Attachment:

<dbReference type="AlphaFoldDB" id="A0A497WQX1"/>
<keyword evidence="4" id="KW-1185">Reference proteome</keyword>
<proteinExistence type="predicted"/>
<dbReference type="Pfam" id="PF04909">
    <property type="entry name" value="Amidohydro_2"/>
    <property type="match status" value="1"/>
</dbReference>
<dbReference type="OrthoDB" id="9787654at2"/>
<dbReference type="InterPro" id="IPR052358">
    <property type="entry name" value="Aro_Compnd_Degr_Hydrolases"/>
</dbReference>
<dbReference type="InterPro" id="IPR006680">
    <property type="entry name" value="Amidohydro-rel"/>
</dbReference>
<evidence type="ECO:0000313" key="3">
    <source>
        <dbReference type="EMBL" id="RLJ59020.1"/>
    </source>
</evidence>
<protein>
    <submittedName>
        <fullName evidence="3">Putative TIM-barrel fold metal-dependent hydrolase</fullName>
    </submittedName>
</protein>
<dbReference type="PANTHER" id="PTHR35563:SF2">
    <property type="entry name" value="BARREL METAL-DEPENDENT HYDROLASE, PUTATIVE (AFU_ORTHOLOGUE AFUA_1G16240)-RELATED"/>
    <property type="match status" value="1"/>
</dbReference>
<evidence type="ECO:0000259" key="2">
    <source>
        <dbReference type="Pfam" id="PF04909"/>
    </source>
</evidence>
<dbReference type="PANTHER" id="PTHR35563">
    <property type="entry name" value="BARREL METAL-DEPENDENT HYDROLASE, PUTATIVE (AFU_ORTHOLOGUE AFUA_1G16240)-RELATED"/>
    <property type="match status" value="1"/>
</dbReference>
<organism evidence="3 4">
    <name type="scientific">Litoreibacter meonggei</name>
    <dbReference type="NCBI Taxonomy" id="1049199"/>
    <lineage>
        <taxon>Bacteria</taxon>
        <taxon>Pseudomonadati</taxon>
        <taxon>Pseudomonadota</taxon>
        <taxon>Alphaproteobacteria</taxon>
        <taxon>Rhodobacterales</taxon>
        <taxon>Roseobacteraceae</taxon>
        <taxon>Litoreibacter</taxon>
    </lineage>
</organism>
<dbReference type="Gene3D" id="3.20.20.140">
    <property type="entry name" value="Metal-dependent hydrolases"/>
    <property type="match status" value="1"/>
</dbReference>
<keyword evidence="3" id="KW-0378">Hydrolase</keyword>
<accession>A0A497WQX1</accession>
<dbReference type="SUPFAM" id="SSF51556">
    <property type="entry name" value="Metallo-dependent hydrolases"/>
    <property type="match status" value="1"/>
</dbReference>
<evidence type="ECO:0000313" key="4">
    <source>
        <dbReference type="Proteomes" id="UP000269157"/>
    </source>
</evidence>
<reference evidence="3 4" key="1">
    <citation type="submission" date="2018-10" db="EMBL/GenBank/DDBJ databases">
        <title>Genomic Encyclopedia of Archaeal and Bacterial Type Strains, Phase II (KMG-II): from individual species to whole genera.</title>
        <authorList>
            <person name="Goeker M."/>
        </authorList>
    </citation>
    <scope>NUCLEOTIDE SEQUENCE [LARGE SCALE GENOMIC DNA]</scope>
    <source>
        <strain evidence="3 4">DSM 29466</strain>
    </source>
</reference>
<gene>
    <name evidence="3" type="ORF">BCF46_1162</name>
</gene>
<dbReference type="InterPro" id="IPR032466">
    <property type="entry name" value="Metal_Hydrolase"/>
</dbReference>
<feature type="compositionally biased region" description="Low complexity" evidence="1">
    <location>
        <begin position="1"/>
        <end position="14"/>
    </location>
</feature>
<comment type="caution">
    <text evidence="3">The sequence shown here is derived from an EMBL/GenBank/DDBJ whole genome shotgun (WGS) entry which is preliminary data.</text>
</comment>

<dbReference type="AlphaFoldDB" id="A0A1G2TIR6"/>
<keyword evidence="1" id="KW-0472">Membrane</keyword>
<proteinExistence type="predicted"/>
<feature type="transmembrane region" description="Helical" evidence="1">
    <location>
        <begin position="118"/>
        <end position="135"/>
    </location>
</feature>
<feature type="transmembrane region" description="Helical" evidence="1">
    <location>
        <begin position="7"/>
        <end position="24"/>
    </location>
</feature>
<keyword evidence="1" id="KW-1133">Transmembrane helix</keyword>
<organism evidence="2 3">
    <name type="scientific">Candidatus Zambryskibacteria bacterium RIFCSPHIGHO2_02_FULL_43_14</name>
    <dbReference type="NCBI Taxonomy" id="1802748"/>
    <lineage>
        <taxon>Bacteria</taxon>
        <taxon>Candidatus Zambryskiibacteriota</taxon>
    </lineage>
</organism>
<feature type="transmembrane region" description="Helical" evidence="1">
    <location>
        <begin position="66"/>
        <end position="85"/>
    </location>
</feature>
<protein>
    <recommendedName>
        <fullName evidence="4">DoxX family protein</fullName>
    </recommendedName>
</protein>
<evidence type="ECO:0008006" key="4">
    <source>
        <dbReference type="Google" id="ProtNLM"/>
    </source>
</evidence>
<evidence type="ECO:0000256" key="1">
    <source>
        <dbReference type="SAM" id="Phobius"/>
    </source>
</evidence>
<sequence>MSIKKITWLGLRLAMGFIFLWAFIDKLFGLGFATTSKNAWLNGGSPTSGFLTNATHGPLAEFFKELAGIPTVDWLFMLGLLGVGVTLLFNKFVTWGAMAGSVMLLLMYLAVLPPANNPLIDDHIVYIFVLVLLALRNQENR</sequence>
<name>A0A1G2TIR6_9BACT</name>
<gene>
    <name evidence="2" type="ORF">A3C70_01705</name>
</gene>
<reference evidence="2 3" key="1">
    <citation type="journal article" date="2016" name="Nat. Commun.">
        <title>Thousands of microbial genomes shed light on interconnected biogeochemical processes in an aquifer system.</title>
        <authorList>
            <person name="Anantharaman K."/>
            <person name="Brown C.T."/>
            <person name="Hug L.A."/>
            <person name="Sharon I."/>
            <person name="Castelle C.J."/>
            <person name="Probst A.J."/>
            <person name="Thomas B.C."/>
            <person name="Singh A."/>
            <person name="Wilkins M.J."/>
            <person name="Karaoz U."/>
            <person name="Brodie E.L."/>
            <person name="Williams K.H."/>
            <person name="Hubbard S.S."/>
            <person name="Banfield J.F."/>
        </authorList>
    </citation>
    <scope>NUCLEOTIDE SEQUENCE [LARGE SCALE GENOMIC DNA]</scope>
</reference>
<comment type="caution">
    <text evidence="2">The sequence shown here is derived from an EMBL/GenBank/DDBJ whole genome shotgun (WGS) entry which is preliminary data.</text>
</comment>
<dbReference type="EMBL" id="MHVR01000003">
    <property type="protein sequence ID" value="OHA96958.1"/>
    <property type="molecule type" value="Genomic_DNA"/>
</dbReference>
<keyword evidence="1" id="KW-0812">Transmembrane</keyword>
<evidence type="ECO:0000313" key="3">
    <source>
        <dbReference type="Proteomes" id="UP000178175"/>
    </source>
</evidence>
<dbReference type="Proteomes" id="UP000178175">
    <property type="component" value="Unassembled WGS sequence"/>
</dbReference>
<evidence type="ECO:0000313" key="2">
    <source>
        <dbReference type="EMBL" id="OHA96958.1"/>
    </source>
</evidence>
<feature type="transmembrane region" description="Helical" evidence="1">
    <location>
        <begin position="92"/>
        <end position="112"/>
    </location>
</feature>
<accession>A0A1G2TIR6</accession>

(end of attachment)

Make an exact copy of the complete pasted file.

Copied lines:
<dbReference type="AlphaFoldDB" id="A0A497WQX1"/>
<keyword evidence="4" id="KW-1185">Reference proteome</keyword>
<proteinExistence type="predicted"/>
<dbReference type="Pfam" id="PF04909">
    <property type="entry name" value="Amidohydro_2"/>
    <property type="match status" value="1"/>
</dbReference>
<dbReference type="OrthoDB" id="9787654at2"/>
<dbReference type="InterPro" id="IPR052358">
    <property type="entry name" value="Aro_Compnd_Degr_Hydrolases"/>
</dbReference>
<dbReference type="InterPro" id="IPR006680">
    <property type="entry name" value="Amidohydro-rel"/>
</dbReference>
<evidence type="ECO:0000313" key="3">
    <source>
        <dbReference type="EMBL" id="RLJ59020.1"/>
    </source>
</evidence>
<protein>
    <submittedName>
        <fullName evidence="3">Putative TIM-barrel fold metal-dependent hydrolase</fullName>
    </submittedName>
</protein>
<dbReference type="PANTHER" id="PTHR35563:SF2">
    <property type="entry name" value="BARREL METAL-DEPENDENT HYDROLASE, PUTATIVE (AFU_ORTHOLOGUE AFUA_1G16240)-RELATED"/>
    <property type="match status" value="1"/>
</dbReference>
<evidence type="ECO:0000259" key="2">
    <source>
        <dbReference type="Pfam" id="PF04909"/>
    </source>
</evidence>
<dbReference type="PANTHER" id="PTHR35563">
    <property type="entry name" value="BARREL METAL-DEPENDENT HYDROLASE, PUTATIVE (AFU_ORTHOLOGUE AFUA_1G16240)-RELATED"/>
    <property type="match status" value="1"/>
</dbReference>
<organism evidence="3 4">
    <name type="scientific">Litoreibacter meonggei</name>
    <dbReference type="NCBI Taxonomy" id="1049199"/>
    <lineage>
        <taxon>Bacteria</taxon>
        <taxon>Pseudomonadati</taxon>
        <taxon>Pseudomonadota</taxon>
        <taxon>Alphaproteobacteria</taxon>
        <taxon>Rhodobacterales</taxon>
        <taxon>Roseobacteraceae</taxon>
        <taxon>Litoreibacter</taxon>
    </lineage>
</organism>
<dbReference type="Gene3D" id="3.20.20.140">
    <property type="entry name" value="Metal-dependent hydrolases"/>
    <property type="match status" value="1"/>
</dbReference>
<keyword evidence="3" id="KW-0378">Hydrolase</keyword>
<accession>A0A497WQX1</accession>
<dbReference type="SUPFAM" id="SSF51556">
    <property type="entry name" value="Metallo-dependent hydrolases"/>
    <property type="match status" value="1"/>
</dbReference>
<evidence type="ECO:0000313" key="4">
    <source>
        <dbReference type="Proteomes" id="UP000269157"/>
    </source>
</evidence>
<reference evidence="3 4" key="1">
    <citation type="submission" date="2018-10" db="EMBL/GenBank/DDBJ databases">
        <title>Genomic Encyclopedia of Archaeal and Bacterial Type Strains, Phase II (KMG-II): from individual species to whole genera.</title>
        <authorList>
            <person name="Goeker M."/>
        </authorList>
    </citation>
    <scope>NUCLEOTIDE SEQUENCE [LARGE SCALE GENOMIC DNA]</scope>
    <source>
        <strain evidence="3 4">DSM 29466</strain>
    </source>
</reference>
<gene>
    <name evidence="3" type="ORF">BCF46_1162</name>
</gene>
<dbReference type="InterPro" id="IPR032466">
    <property type="entry name" value="Metal_Hydrolase"/>
</dbReference>
<feature type="compositionally biased region" description="Low complexity" evidence="1">
    <location>
        <begin position="1"/>
        <end position="14"/>
    </location>
</feature>
<comment type="caution">
    <text evidence="3">The sequence shown here is derived from an EMBL/GenBank/DDBJ whole genome shotgun (WGS) entry which is preliminary data.</text>
</comment>

<dbReference type="AlphaFoldDB" id="A0A1G2TIR6"/>
<keyword evidence="1" id="KW-0472">Membrane</keyword>
<proteinExistence type="predicted"/>
<feature type="transmembrane region" description="Helical" evidence="1">
    <location>
        <begin position="118"/>
        <end position="135"/>
    </location>
</feature>
<feature type="transmembrane region" description="Helical" evidence="1">
    <location>
        <begin position="7"/>
        <end position="24"/>
    </location>
</feature>
<keyword evidence="1" id="KW-1133">Transmembrane helix</keyword>
<organism evidence="2 3">
    <name type="scientific">Candidatus Zambryskibacteria bacterium RIFCSPHIGHO2_02_FULL_43_14</name>
    <dbReference type="NCBI Taxonomy" id="1802748"/>
    <lineage>
        <taxon>Bacteria</taxon>
        <taxon>Candidatus Zambryskiibacteriota</taxon>
    </lineage>
</organism>
<feature type="transmembrane region" description="Helical" evidence="1">
    <location>
        <begin position="66"/>
        <end position="85"/>
    </location>
</feature>
<protein>
    <recommendedName>
        <fullName evidence="4">DoxX family protein</fullName>
    </recommendedName>
</protein>
<evidence type="ECO:0008006" key="4">
    <source>
        <dbReference type="Google" id="ProtNLM"/>
    </source>
</evidence>
<evidence type="ECO:0000256" key="1">
    <source>
        <dbReference type="SAM" id="Phobius"/>
    </source>
</evidence>
<sequence>MSIKKITWLGLRLAMGFIFLWAFIDKLFGLGFATTSKNAWLNGGSPTSGFLTNATHGPLAEFFKELAGIPTVDWLFMLGLLGVGVTLLFNKFVTWGAMAGSVMLLLMYLAVLPPANNPLIDDHIVYIFVLVLLALRNQENR</sequence>
<name>A0A1G2TIR6_9BACT</name>
<gene>
    <name evidence="2" type="ORF">A3C70_01705</name>
</gene>
<reference evidence="2 3" key="1">
    <citation type="journal article" date="2016" name="Nat. Commun.">
        <title>Thousands of microbial genomes shed light on interconnected biogeochemical processes in an aquifer system.</title>
        <authorList>
            <person name="Anantharaman K."/>
            <person name="Brown C.T."/>
            <person name="Hug L.A."/>
            <person name="Sharon I."/>
            <person name="Castelle C.J."/>
            <person name="Probst A.J."/>
            <person name="Thomas B.C."/>
            <person name="Singh A."/>
            <person name="Wilkins M.J."/>
            <person name="Karaoz U."/>
            <person name="Brodie E.L."/>
            <person name="Williams K.H."/>
            <person name="Hubbard S.S."/>
            <person name="Banfield J.F."/>
        </authorList>
    </citation>
    <scope>NUCLEOTIDE SEQUENCE [LARGE SCALE GENOMIC DNA]</scope>
</reference>
<comment type="caution">
    <text evidence="2">The sequence shown here is derived from an EMBL/GenBank/DDBJ whole genome shotgun (WGS) entry which is preliminary data.</text>
</comment>
<dbReference type="EMBL" id="MHVR01000003">
    <property type="protein sequence ID" value="OHA96958.1"/>
    <property type="molecule type" value="Genomic_DNA"/>
</dbReference>
<keyword evidence="1" id="KW-0812">Transmembrane</keyword>
<evidence type="ECO:0000313" key="3">
    <source>
        <dbReference type="Proteomes" id="UP000178175"/>
    </source>
</evidence>
<dbReference type="Proteomes" id="UP000178175">
    <property type="component" value="Unassembled WGS sequence"/>
</dbReference>
<evidence type="ECO:0000313" key="2">
    <source>
        <dbReference type="EMBL" id="OHA96958.1"/>
    </source>
</evidence>
<feature type="transmembrane region" description="Helical" evidence="1">
    <location>
        <begin position="92"/>
        <end position="112"/>
    </location>
</feature>
<accession>A0A1G2TIR6</accession>